A recent BBC report details how the lockdowns imposed since last year have led to a spurt in backyard moth spotting in the UK. Moth researchers, it says, were “heartened” by this new-found interest. Moth sightings were up by about a third, with many counties even recording new species in their areas.
On 17 July, citizen scientists and moth enthusiasts around the world will have the chance to scan their own backyards for moths. For it will mark the start of National Moth Week (NMW) 2021, a global citizen science initiative now into its 10th year. The event, on till 25 July, will offer everyone a chance to contribute scientific data on moths, their diversity and distribution.
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“The idea was to let people see fascinating nighttime nature near their homes. Making it a global citizen science project has the same goal of showing people nature at night, teaching them about the ecological importance as well as the beauty of moths, and hopefully making them think about conservation and being environmentally responsible,” says Liti Haramaty, an NMW co-founder and a founding member of the Friends of the East Brunswick Environmental Commission, the US-based non-profit that organises the NMW.
For the fact that moths are important biomarkers of climate change and global biodiversity is often forgotten. Frequently overshadowed by butterflies, moths play a crucial role in maintaining the ecological balance. Scientists estimate there are easily 150,000-500,000 species globally, and more than 12,000 in India. Moths are key pollinators of night-blooming flowers, garden plants and food crops, says Pritha Dey, a moth researcher and the event’s country coordinator for India. Both adult moths and their caterpillars are an important food source for bats, frogs, birds and some other insects, she explains.
“Moths are widespread and found in different types of habitats and are sensitive to habitat alterations, and are thus good bio-indicators. Monitoring their numbers and ranges over a period of time can provide clues to changes in our own environment due to pesticides, air pollution and climate change,” she says.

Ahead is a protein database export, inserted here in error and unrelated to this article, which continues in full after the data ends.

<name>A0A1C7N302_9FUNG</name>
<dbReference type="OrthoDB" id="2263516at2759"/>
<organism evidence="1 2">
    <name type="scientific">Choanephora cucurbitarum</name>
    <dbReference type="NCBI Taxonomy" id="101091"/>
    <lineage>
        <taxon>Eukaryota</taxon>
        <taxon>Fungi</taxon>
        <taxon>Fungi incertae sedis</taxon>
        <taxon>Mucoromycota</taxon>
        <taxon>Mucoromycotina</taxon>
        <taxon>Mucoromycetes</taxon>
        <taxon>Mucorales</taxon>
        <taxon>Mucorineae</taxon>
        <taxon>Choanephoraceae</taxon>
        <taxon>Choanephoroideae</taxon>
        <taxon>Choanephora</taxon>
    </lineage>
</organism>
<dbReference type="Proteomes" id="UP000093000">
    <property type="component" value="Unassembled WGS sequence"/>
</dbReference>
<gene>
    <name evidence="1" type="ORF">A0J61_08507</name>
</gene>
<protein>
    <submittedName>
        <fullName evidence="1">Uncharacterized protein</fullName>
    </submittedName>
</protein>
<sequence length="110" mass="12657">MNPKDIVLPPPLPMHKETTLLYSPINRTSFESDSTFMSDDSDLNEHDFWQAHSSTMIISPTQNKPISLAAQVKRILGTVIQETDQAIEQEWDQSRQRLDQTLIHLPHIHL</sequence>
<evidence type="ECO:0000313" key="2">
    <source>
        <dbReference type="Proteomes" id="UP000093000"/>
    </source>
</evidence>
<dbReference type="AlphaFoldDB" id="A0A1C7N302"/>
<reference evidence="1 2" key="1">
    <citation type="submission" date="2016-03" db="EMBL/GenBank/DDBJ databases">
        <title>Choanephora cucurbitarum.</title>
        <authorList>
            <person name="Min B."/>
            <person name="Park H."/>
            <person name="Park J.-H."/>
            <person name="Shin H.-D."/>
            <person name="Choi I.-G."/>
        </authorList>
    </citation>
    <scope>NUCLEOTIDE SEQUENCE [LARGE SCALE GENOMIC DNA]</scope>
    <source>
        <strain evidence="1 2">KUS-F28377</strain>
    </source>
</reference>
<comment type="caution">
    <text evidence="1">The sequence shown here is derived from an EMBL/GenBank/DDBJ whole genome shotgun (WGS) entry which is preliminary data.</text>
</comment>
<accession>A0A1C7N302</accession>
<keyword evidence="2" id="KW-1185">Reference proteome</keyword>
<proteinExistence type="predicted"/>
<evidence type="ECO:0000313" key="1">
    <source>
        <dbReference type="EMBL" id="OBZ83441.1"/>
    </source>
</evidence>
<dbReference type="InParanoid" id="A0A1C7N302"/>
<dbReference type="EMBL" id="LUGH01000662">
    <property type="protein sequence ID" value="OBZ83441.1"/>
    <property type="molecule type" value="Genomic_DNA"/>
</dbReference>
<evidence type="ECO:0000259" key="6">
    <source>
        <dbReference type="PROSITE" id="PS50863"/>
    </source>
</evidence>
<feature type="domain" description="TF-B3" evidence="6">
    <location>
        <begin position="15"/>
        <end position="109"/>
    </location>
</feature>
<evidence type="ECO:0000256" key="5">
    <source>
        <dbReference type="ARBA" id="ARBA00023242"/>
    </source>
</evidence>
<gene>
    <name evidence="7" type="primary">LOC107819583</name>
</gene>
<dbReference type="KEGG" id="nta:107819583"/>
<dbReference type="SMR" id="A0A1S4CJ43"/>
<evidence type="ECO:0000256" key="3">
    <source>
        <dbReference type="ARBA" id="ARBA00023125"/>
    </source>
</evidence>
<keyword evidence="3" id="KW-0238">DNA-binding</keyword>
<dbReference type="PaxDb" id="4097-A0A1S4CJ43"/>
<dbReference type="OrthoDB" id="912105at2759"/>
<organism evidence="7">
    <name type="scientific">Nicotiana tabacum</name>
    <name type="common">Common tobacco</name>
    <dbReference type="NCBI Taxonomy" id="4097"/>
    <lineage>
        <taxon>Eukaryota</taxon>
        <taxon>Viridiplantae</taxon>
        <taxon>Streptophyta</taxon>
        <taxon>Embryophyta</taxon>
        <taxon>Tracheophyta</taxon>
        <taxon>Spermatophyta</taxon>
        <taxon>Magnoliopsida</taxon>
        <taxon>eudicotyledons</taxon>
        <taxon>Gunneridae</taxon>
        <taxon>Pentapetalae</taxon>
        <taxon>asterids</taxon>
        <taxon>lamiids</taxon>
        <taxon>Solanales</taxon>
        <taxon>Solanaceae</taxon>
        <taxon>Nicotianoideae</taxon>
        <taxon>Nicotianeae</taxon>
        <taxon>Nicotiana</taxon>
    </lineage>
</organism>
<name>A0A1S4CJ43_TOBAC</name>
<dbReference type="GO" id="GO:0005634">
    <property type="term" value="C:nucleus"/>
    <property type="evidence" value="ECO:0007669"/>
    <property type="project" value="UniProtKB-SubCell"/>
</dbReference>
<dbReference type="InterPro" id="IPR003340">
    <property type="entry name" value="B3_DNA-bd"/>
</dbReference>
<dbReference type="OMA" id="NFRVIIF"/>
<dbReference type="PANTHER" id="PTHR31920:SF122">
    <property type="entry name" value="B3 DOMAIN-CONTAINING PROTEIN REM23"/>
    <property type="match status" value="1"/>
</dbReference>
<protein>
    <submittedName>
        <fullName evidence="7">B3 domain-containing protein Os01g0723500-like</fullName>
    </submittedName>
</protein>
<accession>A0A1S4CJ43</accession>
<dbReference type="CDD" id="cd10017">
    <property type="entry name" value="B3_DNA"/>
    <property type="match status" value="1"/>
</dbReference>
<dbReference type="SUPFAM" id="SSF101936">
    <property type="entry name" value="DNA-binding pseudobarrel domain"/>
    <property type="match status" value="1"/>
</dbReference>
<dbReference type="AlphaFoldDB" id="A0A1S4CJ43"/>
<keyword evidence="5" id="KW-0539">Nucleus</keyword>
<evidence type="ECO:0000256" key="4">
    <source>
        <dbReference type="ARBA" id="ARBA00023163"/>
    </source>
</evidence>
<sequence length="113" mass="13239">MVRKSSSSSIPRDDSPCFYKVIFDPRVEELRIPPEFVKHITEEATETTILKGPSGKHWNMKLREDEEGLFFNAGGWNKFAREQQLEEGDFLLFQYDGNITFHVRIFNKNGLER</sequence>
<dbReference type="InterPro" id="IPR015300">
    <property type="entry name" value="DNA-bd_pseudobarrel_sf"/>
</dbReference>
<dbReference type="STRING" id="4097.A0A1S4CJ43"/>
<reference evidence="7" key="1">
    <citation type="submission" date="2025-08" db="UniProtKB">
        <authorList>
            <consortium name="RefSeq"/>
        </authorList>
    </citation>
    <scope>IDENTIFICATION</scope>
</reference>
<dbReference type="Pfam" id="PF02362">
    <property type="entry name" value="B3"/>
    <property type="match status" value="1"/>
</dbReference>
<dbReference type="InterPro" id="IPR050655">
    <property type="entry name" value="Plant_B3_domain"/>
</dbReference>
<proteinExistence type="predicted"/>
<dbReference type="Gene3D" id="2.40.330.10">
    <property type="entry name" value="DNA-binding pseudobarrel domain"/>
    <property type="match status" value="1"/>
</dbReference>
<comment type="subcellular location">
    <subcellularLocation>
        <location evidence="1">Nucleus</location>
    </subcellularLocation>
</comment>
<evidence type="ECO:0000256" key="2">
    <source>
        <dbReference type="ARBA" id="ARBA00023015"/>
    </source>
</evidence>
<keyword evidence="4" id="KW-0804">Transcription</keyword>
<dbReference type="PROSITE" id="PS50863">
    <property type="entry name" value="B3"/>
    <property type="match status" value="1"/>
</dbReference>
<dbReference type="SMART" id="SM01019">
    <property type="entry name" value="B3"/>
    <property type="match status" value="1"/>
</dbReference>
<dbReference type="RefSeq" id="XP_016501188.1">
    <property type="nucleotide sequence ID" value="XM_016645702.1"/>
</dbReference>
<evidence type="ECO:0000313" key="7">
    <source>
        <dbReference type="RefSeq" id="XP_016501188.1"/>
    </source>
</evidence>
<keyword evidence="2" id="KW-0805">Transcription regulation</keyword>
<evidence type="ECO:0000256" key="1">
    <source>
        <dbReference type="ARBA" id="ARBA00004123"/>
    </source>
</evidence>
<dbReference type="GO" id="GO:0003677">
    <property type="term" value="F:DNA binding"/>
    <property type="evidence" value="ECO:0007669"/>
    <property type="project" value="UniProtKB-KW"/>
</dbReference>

India started taking part in the NMW in 2013. “Initially, we had only a handful of events planned. But over the years India became the most active country, only after the US, where the activity originated,” says Florida-based Vijay Barve, an NMW team member and founder of the DiversityIndia citizen science portal. “Last year, we had over 200 events registered from India, with good participation from college students. More than 8,000 new records (observations) were posted on (the citizen science platform) iNaturalist alone during the National Moth Week last year,” Barve explains on email.
Dey says she is targeting at least one registration from each state to ensure more diverse participation. Pamphlets on the event have been translated into a host of Indian languages, including Telugu, Tamil, Marathi and Malayalam.
Once you register on the NMW website, you can record your observations on any of three major citizen science portals in India—the India Biodiversity Portal, Moths of India and iNaturalist. “If you are observing a moth, you can post it to any of these three portals. While the NMW is the main organising body for this initiative, we encourage people to submit their observations to all these portals,” Dey says on the phone.
Spotting a moth is easy. Most species are nocturnal. According to the event’s website, you can leave your porch light on and check after dark, since moths are attracted to sources of light. Professional researchers often use proper light traps to record their observations.
Haramaty says data on moths continues to be insufficient; undoubtedly, many species are waiting to be discovered in this race to document a natural world that is changing due to human activity. “Most people don’t realise that nature does not go to sleep at night, and when searching for nighttime nature, moths are easy to find and see,” says Haramaty. “All you have to do is leave a light on.”
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